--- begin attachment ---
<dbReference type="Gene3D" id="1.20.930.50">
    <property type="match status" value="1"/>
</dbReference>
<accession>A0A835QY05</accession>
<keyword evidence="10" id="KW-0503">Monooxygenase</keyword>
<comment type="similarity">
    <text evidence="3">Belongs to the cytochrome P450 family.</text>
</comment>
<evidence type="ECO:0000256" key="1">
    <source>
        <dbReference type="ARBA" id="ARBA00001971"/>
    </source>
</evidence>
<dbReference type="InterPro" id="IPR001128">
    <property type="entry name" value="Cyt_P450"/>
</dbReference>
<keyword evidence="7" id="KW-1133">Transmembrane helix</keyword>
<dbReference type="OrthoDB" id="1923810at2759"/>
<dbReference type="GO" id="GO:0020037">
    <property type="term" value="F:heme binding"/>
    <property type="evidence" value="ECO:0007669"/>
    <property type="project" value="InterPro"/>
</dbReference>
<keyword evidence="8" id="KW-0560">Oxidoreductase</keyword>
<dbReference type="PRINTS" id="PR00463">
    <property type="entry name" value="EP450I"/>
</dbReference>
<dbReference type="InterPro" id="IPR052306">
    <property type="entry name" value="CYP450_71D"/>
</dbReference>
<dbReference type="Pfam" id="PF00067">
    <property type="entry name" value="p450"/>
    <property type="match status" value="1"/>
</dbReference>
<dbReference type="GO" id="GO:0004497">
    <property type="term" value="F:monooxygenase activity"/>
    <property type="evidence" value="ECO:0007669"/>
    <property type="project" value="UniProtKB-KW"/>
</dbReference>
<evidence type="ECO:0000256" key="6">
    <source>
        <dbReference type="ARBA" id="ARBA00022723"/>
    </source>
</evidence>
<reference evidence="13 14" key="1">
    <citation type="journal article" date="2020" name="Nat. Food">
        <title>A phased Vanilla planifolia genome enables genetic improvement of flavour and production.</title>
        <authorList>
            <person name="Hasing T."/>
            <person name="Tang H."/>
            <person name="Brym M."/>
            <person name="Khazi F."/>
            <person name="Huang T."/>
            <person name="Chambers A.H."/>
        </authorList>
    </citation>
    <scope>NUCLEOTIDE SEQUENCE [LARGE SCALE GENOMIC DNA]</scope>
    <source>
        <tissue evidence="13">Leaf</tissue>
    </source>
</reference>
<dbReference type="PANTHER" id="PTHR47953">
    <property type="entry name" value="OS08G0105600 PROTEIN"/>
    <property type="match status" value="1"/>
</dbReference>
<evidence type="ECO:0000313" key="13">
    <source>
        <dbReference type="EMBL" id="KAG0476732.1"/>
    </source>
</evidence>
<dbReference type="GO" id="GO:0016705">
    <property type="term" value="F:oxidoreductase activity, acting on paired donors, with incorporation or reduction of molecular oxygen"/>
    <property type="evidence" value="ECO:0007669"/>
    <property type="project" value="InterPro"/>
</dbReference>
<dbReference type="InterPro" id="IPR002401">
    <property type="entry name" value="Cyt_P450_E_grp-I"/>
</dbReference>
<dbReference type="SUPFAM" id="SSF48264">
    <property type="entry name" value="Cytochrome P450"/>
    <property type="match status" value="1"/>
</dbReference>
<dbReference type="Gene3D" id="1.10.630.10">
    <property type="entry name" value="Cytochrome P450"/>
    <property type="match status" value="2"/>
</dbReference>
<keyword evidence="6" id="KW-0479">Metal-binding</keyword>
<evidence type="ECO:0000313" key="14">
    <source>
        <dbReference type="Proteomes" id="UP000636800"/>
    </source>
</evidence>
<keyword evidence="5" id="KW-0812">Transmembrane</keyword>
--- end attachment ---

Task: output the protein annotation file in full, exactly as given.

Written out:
<dbReference type="Gene3D" id="1.20.930.50">
    <property type="match status" value="1"/>
</dbReference>
<accession>A0A835QY05</accession>
<keyword evidence="10" id="KW-0503">Monooxygenase</keyword>
<comment type="similarity">
    <text evidence="3">Belongs to the cytochrome P450 family.</text>
</comment>
<evidence type="ECO:0000256" key="1">
    <source>
        <dbReference type="ARBA" id="ARBA00001971"/>
    </source>
</evidence>
<dbReference type="InterPro" id="IPR001128">
    <property type="entry name" value="Cyt_P450"/>
</dbReference>
<keyword evidence="7" id="KW-1133">Transmembrane helix</keyword>
<dbReference type="OrthoDB" id="1923810at2759"/>
<dbReference type="GO" id="GO:0020037">
    <property type="term" value="F:heme binding"/>
    <property type="evidence" value="ECO:0007669"/>
    <property type="project" value="InterPro"/>
</dbReference>
<keyword evidence="8" id="KW-0560">Oxidoreductase</keyword>
<dbReference type="PRINTS" id="PR00463">
    <property type="entry name" value="EP450I"/>
</dbReference>
<dbReference type="InterPro" id="IPR052306">
    <property type="entry name" value="CYP450_71D"/>
</dbReference>
<dbReference type="Pfam" id="PF00067">
    <property type="entry name" value="p450"/>
    <property type="match status" value="1"/>
</dbReference>
<dbReference type="GO" id="GO:0004497">
    <property type="term" value="F:monooxygenase activity"/>
    <property type="evidence" value="ECO:0007669"/>
    <property type="project" value="UniProtKB-KW"/>
</dbReference>
<evidence type="ECO:0000256" key="6">
    <source>
        <dbReference type="ARBA" id="ARBA00022723"/>
    </source>
</evidence>
<reference evidence="13 14" key="1">
    <citation type="journal article" date="2020" name="Nat. Food">
        <title>A phased Vanilla planifolia genome enables genetic improvement of flavour and production.</title>
        <authorList>
            <person name="Hasing T."/>
            <person name="Tang H."/>
            <person name="Brym M."/>
            <person name="Khazi F."/>
            <person name="Huang T."/>
            <person name="Chambers A.H."/>
        </authorList>
    </citation>
    <scope>NUCLEOTIDE SEQUENCE [LARGE SCALE GENOMIC DNA]</scope>
    <source>
        <tissue evidence="13">Leaf</tissue>
    </source>
</reference>
<dbReference type="PANTHER" id="PTHR47953">
    <property type="entry name" value="OS08G0105600 PROTEIN"/>
    <property type="match status" value="1"/>
</dbReference>
<evidence type="ECO:0000313" key="13">
    <source>
        <dbReference type="EMBL" id="KAG0476732.1"/>
    </source>
</evidence>
<dbReference type="GO" id="GO:0016705">
    <property type="term" value="F:oxidoreductase activity, acting on paired donors, with incorporation or reduction of molecular oxygen"/>
    <property type="evidence" value="ECO:0007669"/>
    <property type="project" value="InterPro"/>
</dbReference>
<dbReference type="InterPro" id="IPR002401">
    <property type="entry name" value="Cyt_P450_E_grp-I"/>
</dbReference>
<dbReference type="SUPFAM" id="SSF48264">
    <property type="entry name" value="Cytochrome P450"/>
    <property type="match status" value="1"/>
</dbReference>
<dbReference type="Gene3D" id="1.10.630.10">
    <property type="entry name" value="Cytochrome P450"/>
    <property type="match status" value="2"/>
</dbReference>
<keyword evidence="6" id="KW-0479">Metal-binding</keyword>
<evidence type="ECO:0000313" key="14">
    <source>
        <dbReference type="Proteomes" id="UP000636800"/>
    </source>
</evidence>
<keyword evidence="5" id="KW-0812">Transmembrane</keyword>